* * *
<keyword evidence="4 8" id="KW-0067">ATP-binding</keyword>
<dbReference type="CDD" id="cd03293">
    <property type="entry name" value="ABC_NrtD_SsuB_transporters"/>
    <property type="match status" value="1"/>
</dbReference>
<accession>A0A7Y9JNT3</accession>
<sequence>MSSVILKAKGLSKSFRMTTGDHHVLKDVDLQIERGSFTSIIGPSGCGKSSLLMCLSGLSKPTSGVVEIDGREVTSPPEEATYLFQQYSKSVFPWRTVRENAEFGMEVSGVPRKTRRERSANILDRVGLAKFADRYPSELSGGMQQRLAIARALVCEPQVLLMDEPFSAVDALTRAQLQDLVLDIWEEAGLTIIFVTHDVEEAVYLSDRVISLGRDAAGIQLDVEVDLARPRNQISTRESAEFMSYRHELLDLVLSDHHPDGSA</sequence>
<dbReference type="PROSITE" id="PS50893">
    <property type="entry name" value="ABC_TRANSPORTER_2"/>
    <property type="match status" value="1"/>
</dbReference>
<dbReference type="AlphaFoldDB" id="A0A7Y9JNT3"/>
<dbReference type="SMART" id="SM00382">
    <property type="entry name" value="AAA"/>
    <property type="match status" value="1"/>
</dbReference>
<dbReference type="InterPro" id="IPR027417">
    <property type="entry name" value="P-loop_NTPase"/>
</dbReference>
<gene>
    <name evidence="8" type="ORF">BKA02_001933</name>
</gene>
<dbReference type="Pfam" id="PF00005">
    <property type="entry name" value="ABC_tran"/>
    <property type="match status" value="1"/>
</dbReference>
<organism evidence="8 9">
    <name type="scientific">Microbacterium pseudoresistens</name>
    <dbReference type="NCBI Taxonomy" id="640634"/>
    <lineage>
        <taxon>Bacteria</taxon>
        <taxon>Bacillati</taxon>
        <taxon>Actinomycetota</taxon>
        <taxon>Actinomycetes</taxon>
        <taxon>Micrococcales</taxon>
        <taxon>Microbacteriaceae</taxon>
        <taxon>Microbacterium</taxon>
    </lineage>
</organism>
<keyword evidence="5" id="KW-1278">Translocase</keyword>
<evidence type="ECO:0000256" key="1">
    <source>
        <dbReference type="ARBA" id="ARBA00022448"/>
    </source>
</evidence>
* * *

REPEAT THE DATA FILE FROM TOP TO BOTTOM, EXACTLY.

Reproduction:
<keyword evidence="4 8" id="KW-0067">ATP-binding</keyword>
<dbReference type="CDD" id="cd03293">
    <property type="entry name" value="ABC_NrtD_SsuB_transporters"/>
    <property type="match status" value="1"/>
</dbReference>
<accession>A0A7Y9JNT3</accession>
<sequence>MSSVILKAKGLSKSFRMTTGDHHVLKDVDLQIERGSFTSIIGPSGCGKSSLLMCLSGLSKPTSGVVEIDGREVTSPPEEATYLFQQYSKSVFPWRTVRENAEFGMEVSGVPRKTRRERSANILDRVGLAKFADRYPSELSGGMQQRLAIARALVCEPQVLLMDEPFSAVDALTRAQLQDLVLDIWEEAGLTIIFVTHDVEEAVYLSDRVISLGRDAAGIQLDVEVDLARPRNQISTRESAEFMSYRHELLDLVLSDHHPDGSA</sequence>
<dbReference type="PROSITE" id="PS50893">
    <property type="entry name" value="ABC_TRANSPORTER_2"/>
    <property type="match status" value="1"/>
</dbReference>
<dbReference type="AlphaFoldDB" id="A0A7Y9JNT3"/>
<dbReference type="SMART" id="SM00382">
    <property type="entry name" value="AAA"/>
    <property type="match status" value="1"/>
</dbReference>
<dbReference type="InterPro" id="IPR027417">
    <property type="entry name" value="P-loop_NTPase"/>
</dbReference>
<gene>
    <name evidence="8" type="ORF">BKA02_001933</name>
</gene>
<dbReference type="Pfam" id="PF00005">
    <property type="entry name" value="ABC_tran"/>
    <property type="match status" value="1"/>
</dbReference>
<organism evidence="8 9">
    <name type="scientific">Microbacterium pseudoresistens</name>
    <dbReference type="NCBI Taxonomy" id="640634"/>
    <lineage>
        <taxon>Bacteria</taxon>
        <taxon>Bacillati</taxon>
        <taxon>Actinomycetota</taxon>
        <taxon>Actinomycetes</taxon>
        <taxon>Micrococcales</taxon>
        <taxon>Microbacteriaceae</taxon>
        <taxon>Microbacterium</taxon>
    </lineage>
</organism>
<keyword evidence="5" id="KW-1278">Translocase</keyword>
<evidence type="ECO:0000256" key="1">
    <source>
        <dbReference type="ARBA" id="ARBA00022448"/>
    </source>
</evidence>